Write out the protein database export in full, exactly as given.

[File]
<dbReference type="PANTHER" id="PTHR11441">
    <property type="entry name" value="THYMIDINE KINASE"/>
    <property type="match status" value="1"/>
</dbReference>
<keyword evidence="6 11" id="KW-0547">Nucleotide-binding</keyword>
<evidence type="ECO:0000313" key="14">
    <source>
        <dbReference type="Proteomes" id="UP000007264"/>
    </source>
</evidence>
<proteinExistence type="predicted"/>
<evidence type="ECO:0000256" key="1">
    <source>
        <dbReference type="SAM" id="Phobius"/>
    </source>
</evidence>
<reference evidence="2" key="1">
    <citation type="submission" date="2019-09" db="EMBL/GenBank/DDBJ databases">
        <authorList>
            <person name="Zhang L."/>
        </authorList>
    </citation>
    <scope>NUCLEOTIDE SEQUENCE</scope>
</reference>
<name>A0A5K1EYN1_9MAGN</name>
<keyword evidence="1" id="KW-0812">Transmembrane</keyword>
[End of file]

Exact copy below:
<dbReference type="PANTHER" id="PTHR11441">
    <property type="entry name" value="THYMIDINE KINASE"/>
    <property type="match status" value="1"/>
</dbReference>
<keyword evidence="6 11" id="KW-0547">Nucleotide-binding</keyword>
<evidence type="ECO:0000313" key="14">
    <source>
        <dbReference type="Proteomes" id="UP000007264"/>
    </source>
</evidence>
<proteinExistence type="predicted"/>
<evidence type="ECO:0000256" key="1">
    <source>
        <dbReference type="SAM" id="Phobius"/>
    </source>
</evidence>
<reference evidence="2" key="1">
    <citation type="submission" date="2019-09" db="EMBL/GenBank/DDBJ databases">
        <authorList>
            <person name="Zhang L."/>
        </authorList>
    </citation>
    <scope>NUCLEOTIDE SEQUENCE</scope>
</reference>
<name>A0A5K1EYN1_9MAGN</name>
<keyword evidence="1" id="KW-0812">Transmembrane</keyword>